Halloween is a great time of year for kids and families celebrate this holiday across the globe. Many adults remember celebrating All Hallows with their friends and family – from the super fun costumes to the seemingly endless supply of sweets and the fun but spooky atmosphere, Halloween holds lots of wonderful memories for millions of children. That being said, Halloween does have some dangers – from open flames catching onto costumes that aren’t flame retardant to knocking on strangers doors and busy roads, there are a lot of hazards around on October 31st. The safeguarding experts at Care Check have put together some tips on how to keep your kids safe this Halloween.
Why does the UK celebrate Halloween?
Halloween derives from the Celtic pagan festival, Samhain, which means “Summer’s End”. This festival celebrated the end of the harvest season and would see people dress-up in animal heads and costumes with the intention of warding off any ghosts roaming around. Halloween also has links to All Hallows Eve – a Catholic celebration that takes place the night before All Saints’ Day.
It’s important to remember that Halloween in the UK is different from the Mexican celebration Día de Los Muertos (the Day of The Dead) that lasts for three days. While both originated in celebrating the end of life, Halloween in western culture has been largely stripped of its connection to the afterlife, and when it is referenced, it isn’t in a loving or celebratory way.
Tips on keeping children safe this Halloween
Swap any candles or open flames with battery-powered candles
Glowing pumpkins that line the exterior of the home look great, but the open flame of the candle can pose a real danger to children in long, flowing costumes. When purchasing a Halloween costume, make sure to read the label and look out for the message “This garment has undergone additional safety testing for flammability.”
In 2014, national newspapers reported that the daughter of TV Presenter Claudia Winkleman suffered severe burns after her Halloween costume went up in flames – a wider investigation had shown that polyester costumes for children were highly flammable, and weren’t put through stringent fire safety tests. If you want to have light-up pumpkins, you should swap the candles out with battery-powered candles, or make sure that lit up jack-o-lanterns are well out of the way of children and pets.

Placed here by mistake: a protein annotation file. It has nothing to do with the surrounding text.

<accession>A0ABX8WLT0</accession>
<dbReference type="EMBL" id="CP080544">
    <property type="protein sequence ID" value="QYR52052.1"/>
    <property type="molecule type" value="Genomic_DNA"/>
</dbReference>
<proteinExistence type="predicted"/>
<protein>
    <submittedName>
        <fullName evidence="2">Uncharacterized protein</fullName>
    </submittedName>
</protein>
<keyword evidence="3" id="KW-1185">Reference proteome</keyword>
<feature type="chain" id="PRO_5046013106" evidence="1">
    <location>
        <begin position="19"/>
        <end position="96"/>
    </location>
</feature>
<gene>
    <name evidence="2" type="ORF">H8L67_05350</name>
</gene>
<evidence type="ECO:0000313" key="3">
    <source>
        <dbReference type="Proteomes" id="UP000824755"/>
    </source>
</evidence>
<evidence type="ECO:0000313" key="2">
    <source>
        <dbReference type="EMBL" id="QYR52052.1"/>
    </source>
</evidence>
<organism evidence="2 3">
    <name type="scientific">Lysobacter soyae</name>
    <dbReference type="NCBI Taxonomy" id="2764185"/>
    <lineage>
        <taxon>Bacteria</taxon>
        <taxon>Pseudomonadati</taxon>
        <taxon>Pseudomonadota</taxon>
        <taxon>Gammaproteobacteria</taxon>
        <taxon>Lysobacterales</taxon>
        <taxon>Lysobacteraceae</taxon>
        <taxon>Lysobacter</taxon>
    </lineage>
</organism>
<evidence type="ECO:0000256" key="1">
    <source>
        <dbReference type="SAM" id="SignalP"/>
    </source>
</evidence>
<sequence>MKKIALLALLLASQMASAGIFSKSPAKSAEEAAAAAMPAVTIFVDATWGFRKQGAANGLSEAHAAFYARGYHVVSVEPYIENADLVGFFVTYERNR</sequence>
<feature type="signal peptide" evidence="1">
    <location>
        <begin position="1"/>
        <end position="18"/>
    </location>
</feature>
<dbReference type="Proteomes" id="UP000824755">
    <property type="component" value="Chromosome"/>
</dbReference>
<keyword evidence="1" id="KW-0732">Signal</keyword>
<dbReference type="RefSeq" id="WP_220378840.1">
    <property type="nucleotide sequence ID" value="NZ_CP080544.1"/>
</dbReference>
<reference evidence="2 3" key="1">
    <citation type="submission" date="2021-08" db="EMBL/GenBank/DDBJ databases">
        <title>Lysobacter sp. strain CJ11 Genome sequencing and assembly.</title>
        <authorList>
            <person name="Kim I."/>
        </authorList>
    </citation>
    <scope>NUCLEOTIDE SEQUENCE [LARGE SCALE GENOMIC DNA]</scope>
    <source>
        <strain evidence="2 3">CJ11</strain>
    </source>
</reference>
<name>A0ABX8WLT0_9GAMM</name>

Check your kid’s sweets before they eat it
It’s better to be safe than sorry, which is why you should check all of the sweets in your children’s bags before they eat them. There have been reports of parents finding needles inside sweets and A-Class drugs in their children’s Trick or Treat bags – while this is incredibly rare, it is better to take prevention rather than cure approach. Alongside this, you should check for any potential allergens – especially if your child is allergic to nuts, soya, egg or dairy.
Make sure your children can be seen in the dark
While you can be really creative with your children’s costumes, you also need to make sure they’re safe and can be seen in the dark. As the sunsets a lot earlier during Autumn, there’s a strong chance you’ll end up trick-or-treating at dusk or dark, and you need to make sure that you and other drivers can see your kids in the dark. From carrying glow sticks and torches to putting reflective paint on your children’s costumes.
If your kids are going without an adult, make sure they’re in groups of 3 or more
There is no legal minimum age limit for children to go out and trick-or-treat – it is completely up to the parents. If you think your child is mature enough to go trick-or-treating with their friends, then make sure they’re in groups of three or more. Alongside this, you should discuss the route they’re going to take, set a curfew for them and reinforce that they’re not to eat any sweets until they get home.
Only knock on decorated houses or the houses of people you know
From a very young age, we teach children not to talk to strangers and the same rules should apply for Halloween. A good rule of thumb is to only knock on the doors of houses that have decorations or people you know – these decorations or pumpkins will signify whether they’re involved in the celebrations.
Never go inside the home of someone you don’t know
A great rule of thumb is to never go inside the home of someone you don’t know to get sweets. If someone asks you to go inside that you don’t know, politely decline and move on – it’s all about stranger danger.
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